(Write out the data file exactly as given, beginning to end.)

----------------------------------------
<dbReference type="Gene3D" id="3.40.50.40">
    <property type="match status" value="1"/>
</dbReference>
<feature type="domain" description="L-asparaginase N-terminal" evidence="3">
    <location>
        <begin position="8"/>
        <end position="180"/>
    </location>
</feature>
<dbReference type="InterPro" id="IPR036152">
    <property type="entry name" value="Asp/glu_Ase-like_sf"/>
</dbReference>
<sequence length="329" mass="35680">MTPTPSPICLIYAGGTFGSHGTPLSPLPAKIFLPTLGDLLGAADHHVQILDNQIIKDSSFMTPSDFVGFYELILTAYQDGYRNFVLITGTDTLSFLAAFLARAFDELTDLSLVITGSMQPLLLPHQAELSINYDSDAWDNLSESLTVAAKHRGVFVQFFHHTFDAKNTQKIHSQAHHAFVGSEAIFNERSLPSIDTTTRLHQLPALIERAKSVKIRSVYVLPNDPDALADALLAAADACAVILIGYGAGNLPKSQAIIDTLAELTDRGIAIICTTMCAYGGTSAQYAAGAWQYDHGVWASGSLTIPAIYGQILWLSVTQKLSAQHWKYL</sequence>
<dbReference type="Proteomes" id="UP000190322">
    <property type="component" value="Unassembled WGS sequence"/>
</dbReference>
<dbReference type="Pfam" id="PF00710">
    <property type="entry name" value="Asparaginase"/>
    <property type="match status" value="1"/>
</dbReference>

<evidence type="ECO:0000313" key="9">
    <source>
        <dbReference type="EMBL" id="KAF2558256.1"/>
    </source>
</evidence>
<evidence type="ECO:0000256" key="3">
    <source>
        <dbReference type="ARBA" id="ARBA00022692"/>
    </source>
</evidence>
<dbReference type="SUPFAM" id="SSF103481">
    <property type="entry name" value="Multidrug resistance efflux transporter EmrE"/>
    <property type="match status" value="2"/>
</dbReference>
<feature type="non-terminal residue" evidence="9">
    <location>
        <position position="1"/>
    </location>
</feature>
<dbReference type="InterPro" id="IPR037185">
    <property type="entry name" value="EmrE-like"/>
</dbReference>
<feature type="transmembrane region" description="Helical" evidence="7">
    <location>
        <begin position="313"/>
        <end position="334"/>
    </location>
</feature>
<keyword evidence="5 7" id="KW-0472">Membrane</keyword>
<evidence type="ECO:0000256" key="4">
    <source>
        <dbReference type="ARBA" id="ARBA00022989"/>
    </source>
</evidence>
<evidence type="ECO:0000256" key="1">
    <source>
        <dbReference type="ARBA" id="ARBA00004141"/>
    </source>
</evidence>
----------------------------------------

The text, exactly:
<dbReference type="Gene3D" id="3.40.50.40">
    <property type="match status" value="1"/>
</dbReference>
<feature type="domain" description="L-asparaginase N-terminal" evidence="3">
    <location>
        <begin position="8"/>
        <end position="180"/>
    </location>
</feature>
<dbReference type="InterPro" id="IPR036152">
    <property type="entry name" value="Asp/glu_Ase-like_sf"/>
</dbReference>
<sequence length="329" mass="35680">MTPTPSPICLIYAGGTFGSHGTPLSPLPAKIFLPTLGDLLGAADHHVQILDNQIIKDSSFMTPSDFVGFYELILTAYQDGYRNFVLITGTDTLSFLAAFLARAFDELTDLSLVITGSMQPLLLPHQAELSINYDSDAWDNLSESLTVAAKHRGVFVQFFHHTFDAKNTQKIHSQAHHAFVGSEAIFNERSLPSIDTTTRLHQLPALIERAKSVKIRSVYVLPNDPDALADALLAAADACAVILIGYGAGNLPKSQAIIDTLAELTDRGIAIICTTMCAYGGTSAQYAAGAWQYDHGVWASGSLTIPAIYGQILWLSVTQKLSAQHWKYL</sequence>
<dbReference type="Proteomes" id="UP000190322">
    <property type="component" value="Unassembled WGS sequence"/>
</dbReference>
<dbReference type="Pfam" id="PF00710">
    <property type="entry name" value="Asparaginase"/>
    <property type="match status" value="1"/>
</dbReference>

<evidence type="ECO:0000313" key="9">
    <source>
        <dbReference type="EMBL" id="KAF2558256.1"/>
    </source>
</evidence>
<evidence type="ECO:0000256" key="3">
    <source>
        <dbReference type="ARBA" id="ARBA00022692"/>
    </source>
</evidence>
<dbReference type="SUPFAM" id="SSF103481">
    <property type="entry name" value="Multidrug resistance efflux transporter EmrE"/>
    <property type="match status" value="2"/>
</dbReference>
<feature type="non-terminal residue" evidence="9">
    <location>
        <position position="1"/>
    </location>
</feature>
<dbReference type="InterPro" id="IPR037185">
    <property type="entry name" value="EmrE-like"/>
</dbReference>
<feature type="transmembrane region" description="Helical" evidence="7">
    <location>
        <begin position="313"/>
        <end position="334"/>
    </location>
</feature>
<keyword evidence="5 7" id="KW-0472">Membrane</keyword>
<evidence type="ECO:0000256" key="4">
    <source>
        <dbReference type="ARBA" id="ARBA00022989"/>
    </source>
</evidence>
<evidence type="ECO:0000256" key="1">
    <source>
        <dbReference type="ARBA" id="ARBA00004141"/>
    </source>
</evidence>